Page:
Vaginal Microbiome Metagenome Inference Accuracy: Differential Measurement Error according to Community Composition

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Reviewed Marked as Reviewed by ChiomaBlessing on 2024-1-30
study design
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DOI Digital object identifier for electronic documents.
Carter KA, Fodor AA, Balkus JE, Zhang A, Serrano MG, Buck GA, Engel SM, Wu MC, Sun S
Lactobacillus crispatus, Lactobacillus iners, measurement error, metagenome inference, vaginal microbiome
Several studies have compared metagenome inference performance in different human body sites; however, none specifically reported on the vaginal microbiome. Findings from other body sites cannot easily be generalized to the vaginal microbiome due to unique features of vaginal microbial ecology, and investigators seeking to use metagenome inference in vaginal microbiome research are "flying blind" with respect to potential bias these methods may introduce into analyses. We compared the performance of PICRUSt2 and Tax4Fun2 using paired 16S rRNA gene amplicon sequencing and whole-metagenome sequencing data from vaginal samples from 72 pregnant individuals enrolled in the Pregnancy, Infection, and Nutrition (PIN) cohort. Participants were selected from those with known birth outcomes and adequate 16S rRNA gene amplicon sequencing data in a case-control design. Cases experienced early preterm birth (<32 weeks of gestation), and controls experienced term birth (37 to 41 weeks of gestation). PICRUSt2 and Tax4Fun2 performed modestly overall (median Spearman correlation coefficients between observed and predicted KEGG ortholog [KO] relative abundances of 0.20 and 0.22, respectively). Both methods performed best among Lactobacillus crispatus-dominated vaginal microbiotas (median Spearman correlation coefficients of 0.24 and 0.25, respectively) and worst among Lactobacillus iners-dominated microbiotas (median Spearman correlation coefficients of 0.06 and 0.11, respectively). The same pattern was observed when evaluating correlations between univariable hypothesis test P values generated with observed and predicted metagenome data. Differential metagenome inference performance across vaginal microbiota community types can be considered differential measurement error, which often causes differential misclassification. As such, metagenome inference will introduce hard-to-predict bias (toward or away from the null) in vaginal microbiome research. IMPORTANCE Compared to taxonomic composition, the functional potential within a bacterial community is more relevant to establishing mechanistic understandings and causal relationships between the microbiome and health outcomes. Metagenome inference attempts to bridge the gap between 16S rRNA gene amplicon sequencing and whole-metagenome sequencing by predicting a microbiome's gene content based on its taxonomic composition and annotated genome sequences of its members. Metagenome inference methods have been evaluated primarily among gut samples, where they appear to perform fairly well. Here, we show that metagenome inference performance is markedly worse for the vaginal microbiome and that performance varies across common vaginal microbiome community types. Because these community types are associated with sexual and reproductive outcomes, differential metagenome inference performance will bias vaginal microbiome studies, obscuring relationships of interest. Results from such studies should be interpreted with substantial caution and the understanding that they may over- or underestimate associations with metagenome content.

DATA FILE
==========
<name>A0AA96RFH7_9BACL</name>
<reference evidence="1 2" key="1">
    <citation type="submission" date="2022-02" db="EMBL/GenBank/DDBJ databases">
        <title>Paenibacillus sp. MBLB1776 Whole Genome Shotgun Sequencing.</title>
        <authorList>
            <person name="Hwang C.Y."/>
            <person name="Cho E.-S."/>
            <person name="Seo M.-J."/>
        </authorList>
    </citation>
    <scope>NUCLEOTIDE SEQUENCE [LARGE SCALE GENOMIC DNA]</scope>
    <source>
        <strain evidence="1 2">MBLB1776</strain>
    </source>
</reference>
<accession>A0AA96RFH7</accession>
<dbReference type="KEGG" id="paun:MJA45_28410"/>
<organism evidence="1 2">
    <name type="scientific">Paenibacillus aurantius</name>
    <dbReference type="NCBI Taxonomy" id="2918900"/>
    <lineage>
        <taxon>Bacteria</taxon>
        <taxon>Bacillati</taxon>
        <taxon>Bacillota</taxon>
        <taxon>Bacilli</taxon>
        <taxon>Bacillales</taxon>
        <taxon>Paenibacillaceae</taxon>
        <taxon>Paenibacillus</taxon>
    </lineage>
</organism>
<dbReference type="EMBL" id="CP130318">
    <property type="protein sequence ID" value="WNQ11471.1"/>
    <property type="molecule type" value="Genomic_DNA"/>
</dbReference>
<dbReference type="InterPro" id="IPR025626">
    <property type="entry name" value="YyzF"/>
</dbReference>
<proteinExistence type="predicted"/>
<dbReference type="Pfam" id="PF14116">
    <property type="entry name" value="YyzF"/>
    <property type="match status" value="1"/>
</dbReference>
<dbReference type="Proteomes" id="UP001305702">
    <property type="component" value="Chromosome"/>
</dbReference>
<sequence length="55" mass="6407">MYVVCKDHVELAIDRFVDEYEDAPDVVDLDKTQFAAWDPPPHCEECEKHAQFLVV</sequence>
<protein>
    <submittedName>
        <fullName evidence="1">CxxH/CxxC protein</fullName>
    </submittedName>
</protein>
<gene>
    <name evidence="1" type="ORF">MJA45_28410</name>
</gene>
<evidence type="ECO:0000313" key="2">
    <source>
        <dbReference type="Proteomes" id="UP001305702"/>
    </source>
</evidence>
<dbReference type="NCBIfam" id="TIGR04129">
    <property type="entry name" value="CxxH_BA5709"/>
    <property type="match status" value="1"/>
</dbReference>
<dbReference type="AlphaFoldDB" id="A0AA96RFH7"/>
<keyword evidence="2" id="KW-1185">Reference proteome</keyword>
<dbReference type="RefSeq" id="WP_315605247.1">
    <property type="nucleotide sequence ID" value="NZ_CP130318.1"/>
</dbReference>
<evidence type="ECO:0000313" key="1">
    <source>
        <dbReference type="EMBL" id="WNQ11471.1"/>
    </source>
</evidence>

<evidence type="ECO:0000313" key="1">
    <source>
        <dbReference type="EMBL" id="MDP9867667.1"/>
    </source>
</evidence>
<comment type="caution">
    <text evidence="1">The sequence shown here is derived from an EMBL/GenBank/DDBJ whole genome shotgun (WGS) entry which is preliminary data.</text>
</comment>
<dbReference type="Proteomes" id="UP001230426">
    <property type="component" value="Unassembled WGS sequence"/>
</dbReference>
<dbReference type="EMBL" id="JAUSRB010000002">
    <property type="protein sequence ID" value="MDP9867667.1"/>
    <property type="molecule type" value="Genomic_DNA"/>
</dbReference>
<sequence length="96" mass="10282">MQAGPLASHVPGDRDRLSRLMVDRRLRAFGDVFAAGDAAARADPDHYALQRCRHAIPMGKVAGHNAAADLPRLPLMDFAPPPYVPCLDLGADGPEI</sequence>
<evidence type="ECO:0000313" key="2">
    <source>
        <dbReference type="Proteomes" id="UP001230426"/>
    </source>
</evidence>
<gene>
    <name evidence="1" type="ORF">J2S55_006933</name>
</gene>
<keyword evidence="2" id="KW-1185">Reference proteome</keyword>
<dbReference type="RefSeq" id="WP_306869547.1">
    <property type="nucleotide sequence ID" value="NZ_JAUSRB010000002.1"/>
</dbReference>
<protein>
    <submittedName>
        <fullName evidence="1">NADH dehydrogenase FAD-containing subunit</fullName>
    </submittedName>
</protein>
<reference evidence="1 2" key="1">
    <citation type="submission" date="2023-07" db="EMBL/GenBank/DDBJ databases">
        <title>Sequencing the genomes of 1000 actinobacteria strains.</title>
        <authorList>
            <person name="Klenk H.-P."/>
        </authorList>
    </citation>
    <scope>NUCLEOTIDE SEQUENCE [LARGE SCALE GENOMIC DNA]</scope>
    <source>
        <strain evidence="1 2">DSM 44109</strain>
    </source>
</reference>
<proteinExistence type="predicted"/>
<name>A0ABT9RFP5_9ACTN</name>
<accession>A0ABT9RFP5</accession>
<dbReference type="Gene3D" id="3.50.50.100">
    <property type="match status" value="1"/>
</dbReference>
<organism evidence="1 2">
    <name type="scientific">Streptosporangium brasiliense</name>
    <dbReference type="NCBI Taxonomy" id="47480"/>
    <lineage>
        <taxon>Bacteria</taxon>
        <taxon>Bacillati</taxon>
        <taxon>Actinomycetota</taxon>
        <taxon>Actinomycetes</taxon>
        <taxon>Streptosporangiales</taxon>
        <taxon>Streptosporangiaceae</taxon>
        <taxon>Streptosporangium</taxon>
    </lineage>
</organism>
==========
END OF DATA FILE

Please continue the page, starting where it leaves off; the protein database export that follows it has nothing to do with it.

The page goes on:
Experiment 1

Reviewed Marked as Reviewed by ChiomaBlessing on 2024-1-30

Curated date: 2023/11/04

Curator: Chinelsy

Revision editor(s): Chinelsy, ChiomaBlessing


Location of subjects
United States of America
Host species Species from which microbiome was sampled. Contact us to have more species added.
Homo sapiens
Body site Anatomical site where microbial samples were extracted from according to the Uber Anatomy Ontology
Vagina Vagina,vagina,Distal oviductal region,Distal portion of oviduct,Vaginae
Condition The experimental condition / phenotype studied according to the Experimental Factor Ontology
Premature birth Birth, Premature,Birth, Preterm,Births, Premature,Births, Preterm,Premature Births,Preterm Birth,Preterm Births,Premature birth,premature birth
Group 0 name Corresponds to the control (unexposed) group for case-control studies
term birth(control)
Group 1 name Corresponds to the case (exposed) group for case-control studies
preterm birth (PTB)
Group 1 definition Diagnostic criteria applied to define the specific condition / phenotype represented in the case (exposed) group
Cases were participants who experienced early preterm birth at <32 weeks of gestation.
Group 0 sample size Number of subjects in the control (unexposed) group
Group 1 sample size Number of subjects in the case (exposed) group
Antibiotics exclusion Number of days without antibiotics usage (if applicable) and other antibiotics-related criteria used to exclude participants (if any)

Lab analysis

Sequencing type
16S variable region One or more hypervariable region(s) of the bacterial 16S gene
Sequencing platform Manufacturer and experimental platform used for quantifying microbial abundance

Statistical Analysis

Data transformation Data transformation applied to microbial abundance measurements prior to differential abundance testing (if any).
relative abundances
Statistical test
Mann-Whitney (Wilcoxon)